David Mamet is what David Lynch could be if Lynch’s movies ever made any sense. In Spartan, Mamet has constructed a taut military thriller that demands the audience think its way through to the end.

Spartan focuses on a nameless special operations soldier played by Val Kilmer, at the forefront of a massive manhunt for a kidnapped VIP. Who Kilmer is and just who it is that he’s hunting unfolds as a part of the events swirling around the film, never as a piece of obvious exposition that awkwardly lays things out for you. Mamet just isn’t interested in stopping to explain what’s going on, requiring that his audience members be savvy enough to hold on. The result is a movie in which describing the plot could be considered a horrible spoiler, since the real genius of Spartan is found in trying to stay with the story as it is incrementally revealed.

What does occur happens at breakneck speed as Mamet flashes us through the process of launching a massive military operation. Kilmer and the organization which recruits him co-opt anything and everything as a base. The locker room under a football stadium quickly becomes a fully staffed Secret Service headquarters in the middle of the night. A whore house is transformed into an interrogation chamber as the most professional of professionals do literally anything to achieve their objective.

Kilmer shines here like he never has before, playing a character somewhat reminiscent of his Catholicism obsessed thief in The Saint, only more practical and brutal. Val’s age really works for him. He’s now a man in his forties, and Mamet uses that to give him the look of a hardened veteran who’s seen more than he should. He rips across the screen, calmly proclaiming himself without limit in achieving his given objective. Like all Spartan’s characters, Kilmer spills out dialogue with rapidity, saying only what must be said before moving on to his next objective. Here is a man who follows orders. No more, no less. Morality is determined by whatever he’s told to do next. Yet somehow, a character that could have been a static killer is fleshed out into a man of depth and conflict. Mamet does a fantastic job of letting Kilmer’s character be defined by his actions in the film, rather than by stopping to tick off a list of personal details.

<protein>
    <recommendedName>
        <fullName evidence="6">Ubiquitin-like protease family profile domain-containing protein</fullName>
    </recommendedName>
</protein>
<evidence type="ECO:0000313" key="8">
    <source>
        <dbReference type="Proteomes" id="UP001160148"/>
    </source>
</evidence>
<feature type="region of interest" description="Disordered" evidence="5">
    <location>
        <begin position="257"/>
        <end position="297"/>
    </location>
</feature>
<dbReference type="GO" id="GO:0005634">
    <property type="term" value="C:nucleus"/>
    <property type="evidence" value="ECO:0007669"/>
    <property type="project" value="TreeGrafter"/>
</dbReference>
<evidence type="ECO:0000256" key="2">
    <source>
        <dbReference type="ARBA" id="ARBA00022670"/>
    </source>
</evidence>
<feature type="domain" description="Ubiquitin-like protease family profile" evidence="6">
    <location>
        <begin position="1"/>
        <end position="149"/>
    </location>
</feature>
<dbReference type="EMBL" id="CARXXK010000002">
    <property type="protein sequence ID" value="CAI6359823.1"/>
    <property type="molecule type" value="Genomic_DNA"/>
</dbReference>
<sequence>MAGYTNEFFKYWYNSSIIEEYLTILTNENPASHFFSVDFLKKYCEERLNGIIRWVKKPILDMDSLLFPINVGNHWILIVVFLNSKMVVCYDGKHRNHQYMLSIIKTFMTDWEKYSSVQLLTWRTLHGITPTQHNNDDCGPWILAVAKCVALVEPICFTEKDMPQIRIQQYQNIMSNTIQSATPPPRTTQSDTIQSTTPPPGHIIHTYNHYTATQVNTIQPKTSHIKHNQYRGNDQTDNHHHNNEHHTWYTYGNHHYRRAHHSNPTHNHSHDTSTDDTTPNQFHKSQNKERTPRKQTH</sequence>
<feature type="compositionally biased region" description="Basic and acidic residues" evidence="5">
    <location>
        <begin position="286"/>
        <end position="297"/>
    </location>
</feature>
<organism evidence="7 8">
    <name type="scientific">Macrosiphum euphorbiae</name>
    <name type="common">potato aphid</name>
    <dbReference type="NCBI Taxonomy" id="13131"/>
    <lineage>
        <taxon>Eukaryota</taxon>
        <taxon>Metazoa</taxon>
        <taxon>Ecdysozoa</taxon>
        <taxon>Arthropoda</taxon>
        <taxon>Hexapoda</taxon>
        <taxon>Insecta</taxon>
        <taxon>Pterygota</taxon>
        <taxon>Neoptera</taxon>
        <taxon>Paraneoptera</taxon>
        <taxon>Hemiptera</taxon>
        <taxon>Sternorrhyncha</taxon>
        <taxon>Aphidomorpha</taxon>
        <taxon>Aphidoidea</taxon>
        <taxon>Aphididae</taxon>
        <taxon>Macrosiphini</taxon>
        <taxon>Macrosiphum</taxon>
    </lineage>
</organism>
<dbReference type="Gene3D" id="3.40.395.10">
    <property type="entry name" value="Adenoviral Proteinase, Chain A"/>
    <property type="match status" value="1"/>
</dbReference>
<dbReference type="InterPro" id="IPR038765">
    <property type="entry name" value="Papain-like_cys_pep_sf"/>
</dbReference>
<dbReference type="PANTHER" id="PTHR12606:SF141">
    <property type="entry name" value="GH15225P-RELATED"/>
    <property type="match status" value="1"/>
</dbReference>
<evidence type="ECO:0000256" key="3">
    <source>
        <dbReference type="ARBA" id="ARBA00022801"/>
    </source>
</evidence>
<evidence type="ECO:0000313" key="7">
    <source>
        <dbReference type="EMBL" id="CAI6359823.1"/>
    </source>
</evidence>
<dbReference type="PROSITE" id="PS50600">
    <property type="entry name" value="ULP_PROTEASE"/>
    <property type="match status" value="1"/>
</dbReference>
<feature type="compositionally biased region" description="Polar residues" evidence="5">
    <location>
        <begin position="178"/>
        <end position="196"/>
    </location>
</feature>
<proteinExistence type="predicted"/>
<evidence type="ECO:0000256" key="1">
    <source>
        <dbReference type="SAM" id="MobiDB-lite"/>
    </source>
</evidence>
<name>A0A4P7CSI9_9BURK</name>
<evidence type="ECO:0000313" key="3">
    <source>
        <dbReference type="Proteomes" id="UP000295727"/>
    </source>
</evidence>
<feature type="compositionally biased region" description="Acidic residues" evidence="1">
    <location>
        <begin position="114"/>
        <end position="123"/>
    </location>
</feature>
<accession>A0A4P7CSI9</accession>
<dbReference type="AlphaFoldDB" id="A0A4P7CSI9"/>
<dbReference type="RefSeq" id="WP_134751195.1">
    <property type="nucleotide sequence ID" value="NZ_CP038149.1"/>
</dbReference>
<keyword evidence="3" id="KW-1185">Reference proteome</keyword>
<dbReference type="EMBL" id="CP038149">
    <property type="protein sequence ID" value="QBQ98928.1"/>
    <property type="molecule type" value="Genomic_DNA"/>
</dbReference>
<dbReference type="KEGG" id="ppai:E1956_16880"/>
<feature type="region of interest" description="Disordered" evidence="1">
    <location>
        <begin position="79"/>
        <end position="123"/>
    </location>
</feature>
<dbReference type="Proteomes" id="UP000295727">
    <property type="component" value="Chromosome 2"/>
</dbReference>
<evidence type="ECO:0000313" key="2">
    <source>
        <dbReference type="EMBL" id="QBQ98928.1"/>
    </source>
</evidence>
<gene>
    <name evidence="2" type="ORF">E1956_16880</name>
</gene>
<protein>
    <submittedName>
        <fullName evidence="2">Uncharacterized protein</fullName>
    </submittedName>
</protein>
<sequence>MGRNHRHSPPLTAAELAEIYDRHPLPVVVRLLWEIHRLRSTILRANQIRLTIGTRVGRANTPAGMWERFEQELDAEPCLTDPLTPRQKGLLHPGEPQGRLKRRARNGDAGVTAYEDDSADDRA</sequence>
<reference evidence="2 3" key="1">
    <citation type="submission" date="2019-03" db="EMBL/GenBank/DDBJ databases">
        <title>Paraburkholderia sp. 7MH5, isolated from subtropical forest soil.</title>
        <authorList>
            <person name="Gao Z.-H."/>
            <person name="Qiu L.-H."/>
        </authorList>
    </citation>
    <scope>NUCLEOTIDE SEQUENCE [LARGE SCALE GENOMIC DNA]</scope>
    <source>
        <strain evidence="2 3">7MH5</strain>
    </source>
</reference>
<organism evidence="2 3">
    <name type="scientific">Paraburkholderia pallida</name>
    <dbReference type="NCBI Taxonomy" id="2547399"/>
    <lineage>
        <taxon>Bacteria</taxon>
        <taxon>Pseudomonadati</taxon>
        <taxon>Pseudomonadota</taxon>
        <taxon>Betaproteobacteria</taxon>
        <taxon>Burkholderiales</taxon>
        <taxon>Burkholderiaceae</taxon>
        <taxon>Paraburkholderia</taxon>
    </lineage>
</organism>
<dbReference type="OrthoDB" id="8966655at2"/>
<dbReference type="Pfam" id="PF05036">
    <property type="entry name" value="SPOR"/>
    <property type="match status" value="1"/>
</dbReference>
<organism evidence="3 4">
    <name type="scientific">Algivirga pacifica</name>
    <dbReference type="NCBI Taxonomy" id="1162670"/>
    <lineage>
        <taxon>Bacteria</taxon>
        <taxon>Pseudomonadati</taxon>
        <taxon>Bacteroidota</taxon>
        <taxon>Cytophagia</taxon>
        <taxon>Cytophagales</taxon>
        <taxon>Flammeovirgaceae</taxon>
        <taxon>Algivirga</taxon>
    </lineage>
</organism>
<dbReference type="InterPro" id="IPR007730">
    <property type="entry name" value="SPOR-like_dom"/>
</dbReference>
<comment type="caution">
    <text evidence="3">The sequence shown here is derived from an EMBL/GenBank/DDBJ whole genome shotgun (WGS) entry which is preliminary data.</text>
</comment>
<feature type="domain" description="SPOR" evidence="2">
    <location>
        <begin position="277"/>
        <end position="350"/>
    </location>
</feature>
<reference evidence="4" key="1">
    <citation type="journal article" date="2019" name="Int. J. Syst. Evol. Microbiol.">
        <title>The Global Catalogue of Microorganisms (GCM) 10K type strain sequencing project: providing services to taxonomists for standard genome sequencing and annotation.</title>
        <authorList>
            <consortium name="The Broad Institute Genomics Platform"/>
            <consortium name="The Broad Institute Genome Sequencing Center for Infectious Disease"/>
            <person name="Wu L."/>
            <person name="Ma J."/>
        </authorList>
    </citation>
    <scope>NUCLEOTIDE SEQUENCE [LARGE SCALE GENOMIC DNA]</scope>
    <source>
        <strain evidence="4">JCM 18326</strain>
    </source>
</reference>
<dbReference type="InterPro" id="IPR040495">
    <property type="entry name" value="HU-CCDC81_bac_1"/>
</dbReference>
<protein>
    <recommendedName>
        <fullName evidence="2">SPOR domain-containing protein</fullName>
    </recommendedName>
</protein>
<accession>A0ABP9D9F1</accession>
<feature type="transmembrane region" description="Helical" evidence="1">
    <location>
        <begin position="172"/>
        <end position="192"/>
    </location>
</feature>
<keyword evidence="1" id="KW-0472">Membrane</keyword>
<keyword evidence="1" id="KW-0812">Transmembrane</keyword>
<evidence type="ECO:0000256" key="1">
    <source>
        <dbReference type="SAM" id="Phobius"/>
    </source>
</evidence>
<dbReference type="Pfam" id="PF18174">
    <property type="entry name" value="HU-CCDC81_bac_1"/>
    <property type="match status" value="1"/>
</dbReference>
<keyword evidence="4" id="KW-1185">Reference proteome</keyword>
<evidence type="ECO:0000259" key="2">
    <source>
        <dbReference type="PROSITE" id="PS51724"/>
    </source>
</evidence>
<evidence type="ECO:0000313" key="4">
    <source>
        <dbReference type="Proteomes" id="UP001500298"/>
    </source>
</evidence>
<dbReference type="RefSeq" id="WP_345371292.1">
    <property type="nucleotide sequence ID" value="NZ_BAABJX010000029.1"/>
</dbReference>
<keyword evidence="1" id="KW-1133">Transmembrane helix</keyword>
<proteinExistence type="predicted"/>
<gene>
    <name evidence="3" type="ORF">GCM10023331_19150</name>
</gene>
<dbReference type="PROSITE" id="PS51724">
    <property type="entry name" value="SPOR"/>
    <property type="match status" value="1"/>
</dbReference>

Mamet has gone out of his way to create an almost overly brainy and atmospheric masterpiece. Kilmer woke up from his career slumber and hit a home run. But it is Spartan’s supporting players that drag this movie down from the top. Derek Luke, who turned in such a great performance in Antwone Fisher leaves at least some impression as Kilmer’s protégé and Ed O’Neil is stellar in a brief cameo, while everyone else ranges from passable to outright horrible. A lot of Spartan’s bit part actors could seriously use some acting classes. It’s as if they’re all so used the slowed down, over emphasized dialogue delivery of typical Hollywood that they’re totally incapable of handling a movie which requires them to speak at a rapid, closer to normal pace.

It may be weird to think that a director like David Mamet has created an action packed military thriller. It’ll only take you one viewing to realize that he knew exactly what he was doing. Spartan isn’t some typical effects heavy, special ops spy flick, though it could have easily been marketed as one. Had Spartan gone that direction and flooded television airwaves with big, noisy action trailers it would no doubt fill a lot of seats. However, while the movie could make a ton of money being sold like that, those people just wouldn’t get it. For many, Spartan will be way over their heads. For the rest of us, it’s a thrilling military puzzle not to be attempted by the faint of brain.